Watch what you say about the third season of Lost!

Watch what you say about the third season of Lost!

Everything about Girlfight just screams “cliché”. Angry, young adolescent finds a way to channel her anger through boxing; father disapproves; nobody else takes her seriously; eventually, she starts to train more and get better; and, oh yeah, she then finds herself a love-interest. If anything, people will probably see Girlfight as the female-version of Rocky, however, they would be totally wrong; though the movies aren’t wholly different, they still differ in terms of their perspective, as well as their heartfelt take on a subject we’ve seen one too many times before.

And they’re also both pretty great movies in their own right, without ever being too showy or flashy about it.

Where Girlfight gains most of my respect is through the way in how writer/director Karyn Kusama uses a lot of her very limited resources to her advantage. From what I’ve read, the budget was around $1 million and because of that, it leaves Kusama dealing with a lot of low-budget issues. Certain shots seem too grainy, or poorly-choreographed, and yeah, certain scenes go on a lot longer than they probably should because it’s too expensive to take a scene elsewhere, but for some reason, it all works. You can feel the bleeding heart and love Kusama has for this story, these characters, and, surprisingly, this sport, that all of the raw emotions you get, feel and see, all come together so perfectly.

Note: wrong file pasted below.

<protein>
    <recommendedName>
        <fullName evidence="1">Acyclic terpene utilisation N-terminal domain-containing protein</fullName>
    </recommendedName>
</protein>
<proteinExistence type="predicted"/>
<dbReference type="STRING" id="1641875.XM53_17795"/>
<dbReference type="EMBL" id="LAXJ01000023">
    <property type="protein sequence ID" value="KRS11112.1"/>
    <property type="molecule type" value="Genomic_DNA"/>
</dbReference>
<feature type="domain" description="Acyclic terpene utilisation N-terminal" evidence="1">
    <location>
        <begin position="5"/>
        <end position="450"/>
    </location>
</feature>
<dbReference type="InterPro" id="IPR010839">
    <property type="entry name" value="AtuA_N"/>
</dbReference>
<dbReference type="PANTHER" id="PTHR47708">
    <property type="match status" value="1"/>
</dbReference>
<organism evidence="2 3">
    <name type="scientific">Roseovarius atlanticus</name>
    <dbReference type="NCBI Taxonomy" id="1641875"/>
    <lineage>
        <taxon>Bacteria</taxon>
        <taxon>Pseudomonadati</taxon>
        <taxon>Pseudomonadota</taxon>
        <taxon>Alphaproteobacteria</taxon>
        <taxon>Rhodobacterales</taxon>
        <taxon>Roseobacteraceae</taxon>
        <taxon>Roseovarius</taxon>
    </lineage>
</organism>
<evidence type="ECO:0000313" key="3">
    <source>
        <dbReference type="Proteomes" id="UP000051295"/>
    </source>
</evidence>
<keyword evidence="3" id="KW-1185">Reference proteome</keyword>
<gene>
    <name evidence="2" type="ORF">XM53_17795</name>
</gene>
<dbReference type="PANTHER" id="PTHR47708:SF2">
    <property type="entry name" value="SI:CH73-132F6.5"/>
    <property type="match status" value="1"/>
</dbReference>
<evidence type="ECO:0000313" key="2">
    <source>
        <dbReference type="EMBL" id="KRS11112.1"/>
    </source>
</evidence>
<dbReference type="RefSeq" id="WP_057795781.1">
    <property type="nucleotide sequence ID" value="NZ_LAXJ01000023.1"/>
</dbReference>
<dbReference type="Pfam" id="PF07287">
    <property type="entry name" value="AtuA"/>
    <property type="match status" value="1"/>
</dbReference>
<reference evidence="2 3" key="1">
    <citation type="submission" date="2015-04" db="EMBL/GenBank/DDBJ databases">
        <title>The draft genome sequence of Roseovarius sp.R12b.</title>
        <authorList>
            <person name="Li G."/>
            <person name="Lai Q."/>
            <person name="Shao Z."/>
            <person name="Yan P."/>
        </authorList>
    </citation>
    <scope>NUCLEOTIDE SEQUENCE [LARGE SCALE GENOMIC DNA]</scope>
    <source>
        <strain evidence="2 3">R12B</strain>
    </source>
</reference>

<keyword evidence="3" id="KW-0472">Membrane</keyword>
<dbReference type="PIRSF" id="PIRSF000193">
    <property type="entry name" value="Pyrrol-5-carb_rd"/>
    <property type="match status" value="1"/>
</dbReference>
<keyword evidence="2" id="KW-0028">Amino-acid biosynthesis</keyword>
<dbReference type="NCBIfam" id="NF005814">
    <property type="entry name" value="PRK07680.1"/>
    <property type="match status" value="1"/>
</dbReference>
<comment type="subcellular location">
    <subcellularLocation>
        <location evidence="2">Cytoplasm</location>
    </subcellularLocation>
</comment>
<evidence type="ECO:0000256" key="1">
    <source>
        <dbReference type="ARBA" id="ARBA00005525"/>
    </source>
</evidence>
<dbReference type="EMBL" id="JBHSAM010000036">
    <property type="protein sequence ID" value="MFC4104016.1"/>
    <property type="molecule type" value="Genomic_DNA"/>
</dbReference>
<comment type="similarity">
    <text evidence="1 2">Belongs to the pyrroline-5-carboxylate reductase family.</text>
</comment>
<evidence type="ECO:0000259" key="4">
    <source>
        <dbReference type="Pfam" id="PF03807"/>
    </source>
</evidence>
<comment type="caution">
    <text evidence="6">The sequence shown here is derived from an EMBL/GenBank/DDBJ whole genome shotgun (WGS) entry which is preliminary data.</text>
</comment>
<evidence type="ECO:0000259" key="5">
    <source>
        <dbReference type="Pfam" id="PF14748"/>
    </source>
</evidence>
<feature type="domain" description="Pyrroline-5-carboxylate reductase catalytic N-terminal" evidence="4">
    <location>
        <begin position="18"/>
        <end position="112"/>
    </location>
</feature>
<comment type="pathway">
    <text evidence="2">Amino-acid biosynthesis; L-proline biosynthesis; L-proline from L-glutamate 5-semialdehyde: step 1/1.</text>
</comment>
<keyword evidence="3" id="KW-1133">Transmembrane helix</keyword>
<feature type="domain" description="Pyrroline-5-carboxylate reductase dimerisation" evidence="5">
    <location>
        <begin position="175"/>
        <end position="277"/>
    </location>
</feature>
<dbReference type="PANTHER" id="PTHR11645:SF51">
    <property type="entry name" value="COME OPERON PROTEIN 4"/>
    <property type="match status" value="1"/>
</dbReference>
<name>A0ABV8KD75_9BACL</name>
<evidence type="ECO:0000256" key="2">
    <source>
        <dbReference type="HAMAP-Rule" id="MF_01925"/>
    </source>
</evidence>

It’s also worth mentioning that even if the story does seem to be a bit conventional, Kusama defies all of the predictable aspects that we’ve come to expect with stories of this same nature. Not every fight is an absolute, balls-out, gory slobber-knocker like we’re used to seeing movies portray them, just like Diana herself isn’t an unstoppable, can’t-be-tame beast; sometimes, she loses, and other times, she loses her cool. But she will, on some occasions, win a fight, if not in the most spectacular way imaginable. While, for some, this may not be the most exciting bit of action, it still provides a nice layer of realism that makes us feel closer and closer to this world than ever before; Kusama could have easily lost her head and just made the movie all about the ass-kicking, the bloody faces, and the crushed-souls, but instead, she uses boxing as a way for Diana to channel her emotions and make herself something of a better person.

It also helps that Diana is a great character from the very start and Michelle Rodriguez, in her debut role, is spectacular.